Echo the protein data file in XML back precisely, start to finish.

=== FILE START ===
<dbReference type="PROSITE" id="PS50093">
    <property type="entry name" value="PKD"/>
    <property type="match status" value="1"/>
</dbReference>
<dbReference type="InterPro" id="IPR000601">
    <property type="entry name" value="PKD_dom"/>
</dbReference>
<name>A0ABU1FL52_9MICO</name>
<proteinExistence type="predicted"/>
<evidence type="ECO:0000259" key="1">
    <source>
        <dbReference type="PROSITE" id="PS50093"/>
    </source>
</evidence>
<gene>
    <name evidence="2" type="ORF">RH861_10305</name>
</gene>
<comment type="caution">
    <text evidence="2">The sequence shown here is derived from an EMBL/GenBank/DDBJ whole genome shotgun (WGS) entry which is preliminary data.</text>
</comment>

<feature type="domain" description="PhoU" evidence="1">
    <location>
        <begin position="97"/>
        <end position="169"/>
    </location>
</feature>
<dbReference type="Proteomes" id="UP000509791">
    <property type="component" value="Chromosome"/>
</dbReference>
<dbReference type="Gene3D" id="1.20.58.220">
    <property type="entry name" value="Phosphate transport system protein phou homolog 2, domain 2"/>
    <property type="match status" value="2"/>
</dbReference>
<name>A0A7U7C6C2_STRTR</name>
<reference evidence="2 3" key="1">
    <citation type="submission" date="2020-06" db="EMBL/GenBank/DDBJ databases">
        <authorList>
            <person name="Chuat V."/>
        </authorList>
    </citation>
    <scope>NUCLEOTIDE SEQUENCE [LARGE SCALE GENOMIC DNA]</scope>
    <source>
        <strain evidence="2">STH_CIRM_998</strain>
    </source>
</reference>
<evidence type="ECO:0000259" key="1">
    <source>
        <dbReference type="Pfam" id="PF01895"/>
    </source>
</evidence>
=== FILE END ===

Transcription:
<dbReference type="PROSITE" id="PS50093">
    <property type="entry name" value="PKD"/>
    <property type="match status" value="1"/>
</dbReference>
<dbReference type="InterPro" id="IPR000601">
    <property type="entry name" value="PKD_dom"/>
</dbReference>
<name>A0ABU1FL52_9MICO</name>
<proteinExistence type="predicted"/>
<evidence type="ECO:0000259" key="1">
    <source>
        <dbReference type="PROSITE" id="PS50093"/>
    </source>
</evidence>
<gene>
    <name evidence="2" type="ORF">RH861_10305</name>
</gene>
<comment type="caution">
    <text evidence="2">The sequence shown here is derived from an EMBL/GenBank/DDBJ whole genome shotgun (WGS) entry which is preliminary data.</text>
</comment>

<feature type="domain" description="PhoU" evidence="1">
    <location>
        <begin position="97"/>
        <end position="169"/>
    </location>
</feature>
<dbReference type="Proteomes" id="UP000509791">
    <property type="component" value="Chromosome"/>
</dbReference>
<dbReference type="Gene3D" id="1.20.58.220">
    <property type="entry name" value="Phosphate transport system protein phou homolog 2, domain 2"/>
    <property type="match status" value="2"/>
</dbReference>
<name>A0A7U7C6C2_STRTR</name>
<reference evidence="2 3" key="1">
    <citation type="submission" date="2020-06" db="EMBL/GenBank/DDBJ databases">
        <authorList>
            <person name="Chuat V."/>
        </authorList>
    </citation>
    <scope>NUCLEOTIDE SEQUENCE [LARGE SCALE GENOMIC DNA]</scope>
    <source>
        <strain evidence="2">STH_CIRM_998</strain>
    </source>
</reference>
<evidence type="ECO:0000259" key="1">
    <source>
        <dbReference type="Pfam" id="PF01895"/>
    </source>
</evidence>